The new system is part of a drive to modernise the Saudi legal system, aimed at enhancing the confidence of domestic and foreign investors.
Saudi Arabia is to launch a new bankruptcy system at the end of August, according to a senior official. Majid Al Rasheed, secretary of the Saudi bankruptcy committee at the Ministry of Trade and Investment, told Saudi newspaper Al Iqtesadiya that ‘the new system will provide better solutions to troubled companies.’ The new system is part of Saudi’s efforts to modernise it legal system.
Mr Al Rasheed explained that the new system will enhance the confidence of local and foreign investors and will boost Saudi Arabia rankings in global economic indicators especially insolvency reports. He explained, ‘There is no doubt that there are companies, not at their best because of their financial situation. They need to take advantage of the new bankruptcy system. Modern bankruptcy legislation does not currently exist in Saudi Arabia, creating difficulties for struggling companies seeking to restructure debt with creditors.’ The new law, approved by the Saudi cabinet in February, will also offer protection to creditors, such as banks, and troubled companies that seek to wind up their affairs in an orderly manner, thereby shielding themselves from arbitrary seizure of their assets.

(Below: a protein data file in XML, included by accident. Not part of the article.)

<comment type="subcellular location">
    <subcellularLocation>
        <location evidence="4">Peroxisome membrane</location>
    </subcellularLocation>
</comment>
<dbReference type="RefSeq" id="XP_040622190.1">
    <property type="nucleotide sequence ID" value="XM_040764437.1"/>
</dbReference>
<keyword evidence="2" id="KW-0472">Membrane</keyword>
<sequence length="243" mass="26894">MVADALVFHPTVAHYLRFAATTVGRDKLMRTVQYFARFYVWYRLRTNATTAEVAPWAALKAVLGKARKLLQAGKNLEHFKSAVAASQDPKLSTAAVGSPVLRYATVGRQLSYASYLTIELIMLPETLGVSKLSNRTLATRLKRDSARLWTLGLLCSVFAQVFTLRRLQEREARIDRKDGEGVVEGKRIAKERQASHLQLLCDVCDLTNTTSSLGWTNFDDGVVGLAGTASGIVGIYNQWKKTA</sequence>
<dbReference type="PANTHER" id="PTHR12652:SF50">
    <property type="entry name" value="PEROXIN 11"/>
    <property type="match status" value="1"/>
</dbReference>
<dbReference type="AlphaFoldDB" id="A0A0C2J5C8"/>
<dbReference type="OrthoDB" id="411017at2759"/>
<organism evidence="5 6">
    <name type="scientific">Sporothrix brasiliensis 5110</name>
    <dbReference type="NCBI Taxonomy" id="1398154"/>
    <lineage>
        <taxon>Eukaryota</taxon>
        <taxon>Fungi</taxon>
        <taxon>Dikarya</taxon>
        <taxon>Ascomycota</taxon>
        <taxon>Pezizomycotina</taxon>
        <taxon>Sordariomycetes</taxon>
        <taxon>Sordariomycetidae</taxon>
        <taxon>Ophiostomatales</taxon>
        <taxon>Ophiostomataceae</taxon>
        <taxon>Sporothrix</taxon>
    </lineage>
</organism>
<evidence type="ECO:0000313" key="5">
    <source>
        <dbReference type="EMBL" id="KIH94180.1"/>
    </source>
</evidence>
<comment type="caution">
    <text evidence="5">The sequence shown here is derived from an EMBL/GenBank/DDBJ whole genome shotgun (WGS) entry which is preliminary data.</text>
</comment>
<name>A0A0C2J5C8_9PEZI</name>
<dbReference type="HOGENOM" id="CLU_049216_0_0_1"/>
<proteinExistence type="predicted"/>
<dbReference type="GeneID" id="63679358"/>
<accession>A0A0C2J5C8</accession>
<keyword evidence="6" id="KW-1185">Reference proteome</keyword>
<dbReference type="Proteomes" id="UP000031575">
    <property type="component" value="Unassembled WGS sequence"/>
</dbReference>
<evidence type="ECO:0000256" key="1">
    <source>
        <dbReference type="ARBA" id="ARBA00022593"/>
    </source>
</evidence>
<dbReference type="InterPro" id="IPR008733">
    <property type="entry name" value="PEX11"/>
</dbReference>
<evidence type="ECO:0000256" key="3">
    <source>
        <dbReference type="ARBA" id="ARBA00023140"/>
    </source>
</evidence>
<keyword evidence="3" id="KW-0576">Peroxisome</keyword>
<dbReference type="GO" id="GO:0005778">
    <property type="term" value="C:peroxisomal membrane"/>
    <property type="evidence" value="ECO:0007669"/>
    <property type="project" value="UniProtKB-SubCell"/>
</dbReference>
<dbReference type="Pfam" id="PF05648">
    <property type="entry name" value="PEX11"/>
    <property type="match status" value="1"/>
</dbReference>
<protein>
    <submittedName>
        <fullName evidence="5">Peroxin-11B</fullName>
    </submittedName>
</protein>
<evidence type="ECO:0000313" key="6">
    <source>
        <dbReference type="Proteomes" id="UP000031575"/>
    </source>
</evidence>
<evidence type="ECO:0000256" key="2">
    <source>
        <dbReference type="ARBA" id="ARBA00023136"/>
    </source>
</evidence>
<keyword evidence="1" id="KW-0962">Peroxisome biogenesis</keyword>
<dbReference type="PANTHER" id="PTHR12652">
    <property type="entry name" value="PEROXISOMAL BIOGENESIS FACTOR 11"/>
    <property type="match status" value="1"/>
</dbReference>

More law reform
The new laws are part of an ongoing updating of outdated laws to support Vision 2030, Saudi Arabia’s strategy to overhaul its economy. The kingdom is looking to create an investor-friendly climate. Last week the government published a draft law covering partnerships between the government and private sector. The law exempts investors from labour laws, real state ownership restrictions and other regulations, in a step towards launching billions of dollars’ worth of infrastructure projects and attracting fresh foreign investment.
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